An interesting recent talk of Daphne Bavelier of the University of Geneva on the benefits of using games in educational contexts comes to confirm once more the great impact of games on learning. In her talk, she tries to break common misconceptions and urban legends about the use of video games and their allegedly harmful effects on vision, attention and development of cognitive skills.
In addition to this, I couldn’t help but notice the post of esteemed colleague, Romain Gibert, on this occasion and his analysis of the use of games in classroom. In his article, Romain also reflects on what the academic and instructional design community has been discussing for years, the use of commercial games in classroom as well as the development of new titles by both the industry and academia in order to deal with the “brocoli” effect.
Romain’s article can be found here: DailyLearningNews
Cooperation between academic institutions, instructional designers and the gaming industry would be an interesting turn of events. Even if there have been efforts to create games like this in the past, the gap of communication and different objectives of each party have made the work difficult. However, since technology is easing-in in our lives and casual games become more and more accessible and reach great audiences, the idea of creating games with educational impact becomes more and more appealing.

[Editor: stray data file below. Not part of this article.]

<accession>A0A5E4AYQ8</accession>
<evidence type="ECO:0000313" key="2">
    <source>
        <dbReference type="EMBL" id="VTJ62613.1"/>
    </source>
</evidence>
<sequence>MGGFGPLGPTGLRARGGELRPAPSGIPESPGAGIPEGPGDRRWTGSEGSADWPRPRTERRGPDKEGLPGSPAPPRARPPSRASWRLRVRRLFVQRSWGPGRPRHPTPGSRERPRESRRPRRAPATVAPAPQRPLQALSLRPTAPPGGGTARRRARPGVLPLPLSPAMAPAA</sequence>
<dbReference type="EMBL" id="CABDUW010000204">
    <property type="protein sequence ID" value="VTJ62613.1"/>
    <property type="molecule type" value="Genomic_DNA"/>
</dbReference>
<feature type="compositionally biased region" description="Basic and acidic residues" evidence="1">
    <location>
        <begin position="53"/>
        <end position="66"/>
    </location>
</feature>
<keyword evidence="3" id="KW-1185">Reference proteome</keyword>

Games whose learning objectives have been integrated into gaming objectives and their core mechanics are connected with the development of specific cognitive skills can be very strong learning tools. Additionally, projects like this could have an appeal on the industry, since studios will be able to monetize their products while not intervening on educational objectives.
This topic will become more and more interesting as time passes by and the next generation of educational games will definitely be affected by this direction.